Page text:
3 Nathaniel HawthorneNovelist and short story writer, a central figure in the American Renaissancebest-known works include The Scarlet Letter (1850) and The House of Seven Gables (1851)Obsessed with the effects of Puritanism in New England, with the dark side of human nature, with themes of sin, guilt and secrecy, and intellectual and moral pride.( )
4 Hawthorne’s life (1) Born in Salem, Mass. Descendant of prominent New England PuritansWilliam – passed sentence on QuakersWilliam’s son – a judge in the Salem witchcraft trial of 1692Grandfather – a Revolutionary War heroFather – a sea captain who died of yellow fever when Hawthorne was four years old
5 Hawthorne’s life (2)Mother lived a secluded life after his father’s death, which influenced her son’s solitary attitudeHawthorne spent most of his early years in Salem in a solitary fashion, starting to write here after college graduationIn 1842 Hawthorne became friends with the Transcendentalists in Concord, Emerson and Thoreau, who also drew on the Puritan legacy.
6 Hawthorne’s life (3)At the Bowdoin College ( ), among his friends were Longfellow and Franklin Pierce, who became the 14th president of the United States.Hawthorne was unable to earn a living as a writer and in 1846 he was appointed surveyor of the Port of Salem.Hawthorne died on May 19, 1864, in Plymouth, New Hampshire on a trip to the mountains with his friend Franklin Pierce.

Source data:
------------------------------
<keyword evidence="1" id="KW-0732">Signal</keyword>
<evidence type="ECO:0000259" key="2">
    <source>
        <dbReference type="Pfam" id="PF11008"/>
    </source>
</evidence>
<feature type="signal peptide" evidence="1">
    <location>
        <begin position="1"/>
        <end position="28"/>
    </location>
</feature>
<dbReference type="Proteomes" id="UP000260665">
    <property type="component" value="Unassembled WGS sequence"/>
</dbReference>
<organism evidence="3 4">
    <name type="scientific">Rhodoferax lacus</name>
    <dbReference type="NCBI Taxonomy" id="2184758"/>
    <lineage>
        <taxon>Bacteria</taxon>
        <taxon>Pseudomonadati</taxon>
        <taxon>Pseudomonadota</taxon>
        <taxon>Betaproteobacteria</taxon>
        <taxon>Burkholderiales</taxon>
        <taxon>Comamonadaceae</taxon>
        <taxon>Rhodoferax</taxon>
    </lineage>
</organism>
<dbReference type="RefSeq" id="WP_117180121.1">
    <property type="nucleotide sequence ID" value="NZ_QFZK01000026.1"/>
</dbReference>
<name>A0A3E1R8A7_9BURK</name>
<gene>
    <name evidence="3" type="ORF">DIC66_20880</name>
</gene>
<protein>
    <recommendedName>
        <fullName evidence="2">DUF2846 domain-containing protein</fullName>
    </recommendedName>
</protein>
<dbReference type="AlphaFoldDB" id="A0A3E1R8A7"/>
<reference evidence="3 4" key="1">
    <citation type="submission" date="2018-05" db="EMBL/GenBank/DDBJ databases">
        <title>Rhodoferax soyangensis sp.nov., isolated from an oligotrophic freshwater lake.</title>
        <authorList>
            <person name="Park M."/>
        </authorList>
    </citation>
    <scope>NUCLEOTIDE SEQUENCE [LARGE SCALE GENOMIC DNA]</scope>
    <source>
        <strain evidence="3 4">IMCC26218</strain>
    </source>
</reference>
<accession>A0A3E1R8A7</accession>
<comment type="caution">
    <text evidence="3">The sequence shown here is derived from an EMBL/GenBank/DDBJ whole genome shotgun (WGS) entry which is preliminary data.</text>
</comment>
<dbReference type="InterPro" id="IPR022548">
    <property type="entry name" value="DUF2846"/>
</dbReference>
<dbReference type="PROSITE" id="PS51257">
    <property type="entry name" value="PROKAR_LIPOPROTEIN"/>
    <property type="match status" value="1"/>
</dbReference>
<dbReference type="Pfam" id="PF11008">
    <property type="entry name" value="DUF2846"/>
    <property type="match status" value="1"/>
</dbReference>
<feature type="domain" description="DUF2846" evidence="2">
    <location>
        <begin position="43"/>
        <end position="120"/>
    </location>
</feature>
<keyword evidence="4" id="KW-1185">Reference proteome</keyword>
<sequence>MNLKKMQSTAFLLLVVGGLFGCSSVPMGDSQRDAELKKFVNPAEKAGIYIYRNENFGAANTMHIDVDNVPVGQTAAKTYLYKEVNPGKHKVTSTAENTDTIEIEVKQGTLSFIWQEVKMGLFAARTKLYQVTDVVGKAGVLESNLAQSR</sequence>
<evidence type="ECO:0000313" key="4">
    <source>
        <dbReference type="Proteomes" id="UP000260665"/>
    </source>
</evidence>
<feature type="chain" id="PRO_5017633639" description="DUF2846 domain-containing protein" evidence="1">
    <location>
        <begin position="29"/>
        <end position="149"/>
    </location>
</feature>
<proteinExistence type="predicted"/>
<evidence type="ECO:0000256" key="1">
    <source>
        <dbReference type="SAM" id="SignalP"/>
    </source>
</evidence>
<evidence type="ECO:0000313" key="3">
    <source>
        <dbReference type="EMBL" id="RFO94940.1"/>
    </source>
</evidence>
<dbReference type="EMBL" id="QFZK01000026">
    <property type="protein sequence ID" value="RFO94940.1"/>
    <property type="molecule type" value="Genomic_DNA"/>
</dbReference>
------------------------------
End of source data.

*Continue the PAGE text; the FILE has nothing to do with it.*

7 Twice-Told Tales (1837)《重述的故事》 Mosses from an Old Manse (1846) 《古宅青苔》 Major short storiesAmong Hawthorne's most widely anthologized stories are'Young Goodman Brown' (1835)‘The Black Minister’s Veil’ (1836)'The Birthmark' (1843)'Rappaccini's Daughter' (1844)Twice-Told Tales (1837)《重述的故事》Mosses from an Old Manse (1846) 《古宅青苔》
8 Major long fictions The Scarlet Letter (1850)《红字》 The House of Seven Gables (1851)《带有七个尖角阁的房子》The Blithedale Romance (1852)《福谷传奇》The Marble Faun (1860)《玉石雕像》
9 Features of Hawthorne’s Stories Romantic elements- sensibility: feelings vs. rationality- mysticism: unseen forces, spirits- adventure in the past to an ideal place or in quest of enemies- melancholy / morbid- individual feelings vs. the societyObsession with the dark side of human nature: repressing effect of Puritanism on people, guilt, sin, secrecyHate / Fear of intolerance, hypocrisy, incapacity for human sympathy as the pride-ridden scientist is inclined toAmbiguity: optional readings; uncertainty
10 Young Goodman Brown Setting - Salem, MA around 1690s; night in the forestCharacter- Goodman Brown; elder traveler, FaithNarration- Omniscient narrator, more telling than showingConflict- man and nature? man and society? man and him/herself?Theme- An exploration of human nature? Mental disease as a result of the suppression of the society? Problem of one’s personality?Atmosphere- gloomyLanguage: formal
11 Setting New England colonies - Puritans Plymouth Mayflower CompactMassachusetts Bay ColonyBoston, CharlestownPuritanism – Calvinistic doctrines- Original Sin- Predestination- God's unconditional election
12 Historical-biographical considerations (1) Puritan New England:- King William’s reign ( ) (p.26)- persecution of the Quakers by Brown’s grandfather (the 1660s) (p.27)- King Philip’s War ( ), in which Brown’s father participated (p.27)- Salem, Boston, Connecticut, and Rhode Island- ministers, elders, meetinghouses, communion tables, saints, selectmen (p.28), and lecture days
14 Historical-biographical considerations (2) Puritanism - Calvinism- God’s supremacy- man’s helplessness and sinfulness- distinction between the elect and the damned- predestination
15 Historical-biographical considerations (3) Witchcraft and SatanismWitches, witchcraft and an incarnate Devil were realities to New Englanders of this period.- dialogue between Goodly Cloyse and the Devil (ll.16-32, p.29)- a satanic worship / witches’ Sabbath attended by witches, devils, and lost souls (ll.12-20, p.31; ll.21-19, pp.33-36)- Hawthorne’s great-grandfather was a judge in the Salem witch trials of 1692